Hampshire Police Deaf Access Consultation

Hampshire Police want your views about D/deaf access.

Help Hampshire Police keep a promise to give full access for D/deaf people to police services in our local communities.

Do you want to come to an event for D/deaf, deafened, deafblind, and hard-of-hearing people in October 2019?

Your experiences and views are important to make police services more effective and accessible.

This is what we want to achieve, if there is enough interest from you?

  • To askyou about D/deaf access for police services in Hampshire, Southampton, Portsmouth and the Isle of Wight.
  • To raisetrust and confidenceamong our D/deaf, deafened, deafblind and hard-of-hearing communities in recognising, preventing, and reporting crime.
  • To learn how we can tell if D/deaf victims of crime are satisfied with Hampshire Police?


A one-day event held on a Saturday or a Sunday from 10:00am to 4:00pm during October 2019.


Hampshire Police’s Netley training headquarters off Hamble Lane, Hamble, Southampton.

These are our ideas so far for the event:

Presentations repeating throughout the day, accompanied by Question and Answer sessions, exhibitions, displays and activities.

How are police accessible to D/deaf people?

How much do you know about how to contact the police? Text, email, phone?

How would you prefer to contact the police?

What are Police Link Officers for Deaf people (PLOD)?

Hampshire Police is due to increase its numbers of Police Link Officers for Deaf people (PLOD) from the current number of 16 to 30 by this summer.

You could meet our Link officers at this event, improving knowledge and understanding of the PLOD service’s roles and responsibilities.

October 2019 is the 20th anniversary of the PLOD service.

Domestic Abuse

Police want to know if D/deaf victims of domestic abuse feel confident in reporting to Hampshire Police, and accessing support services.

This is important because Her Majesty’s Inspectorate of Constabulary and Fire & Rescue Services (HMICFRS) in 2018 told all police forces to increase their understanding of the reasons why victims do not always support police action. Police will be inspected again in this area this year.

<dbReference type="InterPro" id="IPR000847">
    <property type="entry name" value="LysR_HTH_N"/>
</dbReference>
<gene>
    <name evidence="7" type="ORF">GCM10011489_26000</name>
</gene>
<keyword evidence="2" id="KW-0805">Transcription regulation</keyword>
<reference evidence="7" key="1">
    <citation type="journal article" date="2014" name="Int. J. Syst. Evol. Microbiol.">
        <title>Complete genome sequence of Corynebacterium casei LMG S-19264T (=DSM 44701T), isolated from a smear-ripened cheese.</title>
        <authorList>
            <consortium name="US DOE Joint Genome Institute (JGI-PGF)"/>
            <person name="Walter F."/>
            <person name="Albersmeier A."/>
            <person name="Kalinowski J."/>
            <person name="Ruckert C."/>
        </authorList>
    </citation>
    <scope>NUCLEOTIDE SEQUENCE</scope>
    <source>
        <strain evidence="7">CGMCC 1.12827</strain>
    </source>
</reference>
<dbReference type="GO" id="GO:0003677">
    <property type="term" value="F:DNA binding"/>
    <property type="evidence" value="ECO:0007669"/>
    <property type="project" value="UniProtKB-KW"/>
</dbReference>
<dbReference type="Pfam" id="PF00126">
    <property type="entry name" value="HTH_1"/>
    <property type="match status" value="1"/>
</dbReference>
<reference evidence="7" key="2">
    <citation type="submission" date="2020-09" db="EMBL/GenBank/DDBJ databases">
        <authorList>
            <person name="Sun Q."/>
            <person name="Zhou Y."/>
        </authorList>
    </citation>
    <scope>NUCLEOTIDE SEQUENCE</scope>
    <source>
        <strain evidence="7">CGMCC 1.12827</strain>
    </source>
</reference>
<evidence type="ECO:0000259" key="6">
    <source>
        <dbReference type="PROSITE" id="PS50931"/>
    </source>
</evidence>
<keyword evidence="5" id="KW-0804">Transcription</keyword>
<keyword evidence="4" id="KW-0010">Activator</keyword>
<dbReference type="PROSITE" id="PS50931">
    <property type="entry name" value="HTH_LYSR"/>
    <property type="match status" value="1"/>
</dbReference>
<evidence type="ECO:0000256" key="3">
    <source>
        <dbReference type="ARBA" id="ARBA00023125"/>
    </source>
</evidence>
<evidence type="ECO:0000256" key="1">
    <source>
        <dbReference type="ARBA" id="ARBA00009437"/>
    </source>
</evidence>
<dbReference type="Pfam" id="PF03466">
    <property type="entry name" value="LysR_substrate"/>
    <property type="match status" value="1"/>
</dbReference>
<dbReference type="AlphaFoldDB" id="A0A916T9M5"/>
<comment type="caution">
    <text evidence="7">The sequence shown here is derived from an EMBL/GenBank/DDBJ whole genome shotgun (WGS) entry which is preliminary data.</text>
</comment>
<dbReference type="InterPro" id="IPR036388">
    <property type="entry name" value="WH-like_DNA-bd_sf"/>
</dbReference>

We must work closer with our D/deaf communities to help improve the police response to domestic abuse situations.

Hate Crime

How many of us really know what is a hate crime?

It’s important because anyone with a hearing condition can be a victim of prejudice and discrimination, just because of ignorance and hostility.

Our event can have a presentation explaining exactly what is a hate crime? How to report these crimes, and what support you can receive once it’s been reported.

There is a Government campaign with a clear message that anyone targeting a person with a disability may be committing a hate crime. Put simply, “it’s not just offensive, it’s an offence.”


How much do you know about our Government’s new Victims Strategy? This recognises that “fraud and cybercrime accounted for nearly half of all crime in England and Wales in 2017.” page 15.

D/deaf people can be affected by many types of fraud, so we need to inform D/deaf people about how and where support is available.


Would you know how to react and stay safe in a terrorist attack?

If we offered you a presentation about how D/deaf people would be informed and protected during a terrorist attack, would you be interested in coming to receive our safety advice?

Road Safety

How many of us know how to stay safe on the roads by checking our senses?

The importance of medical checks for hearing and eyesight in older aged motorists can be made available at this consultation event through the services of the local Older Drivers’ Forum.

We think we have loads of good ideas, but would they make you come to our event in October 2019?

Your ideas are also invited. What else do you think would be useful for us and Hampshire Police?

Here is the short signed/subtitled film to accompany the invitation:

And here is the contact email at Hampshire Police: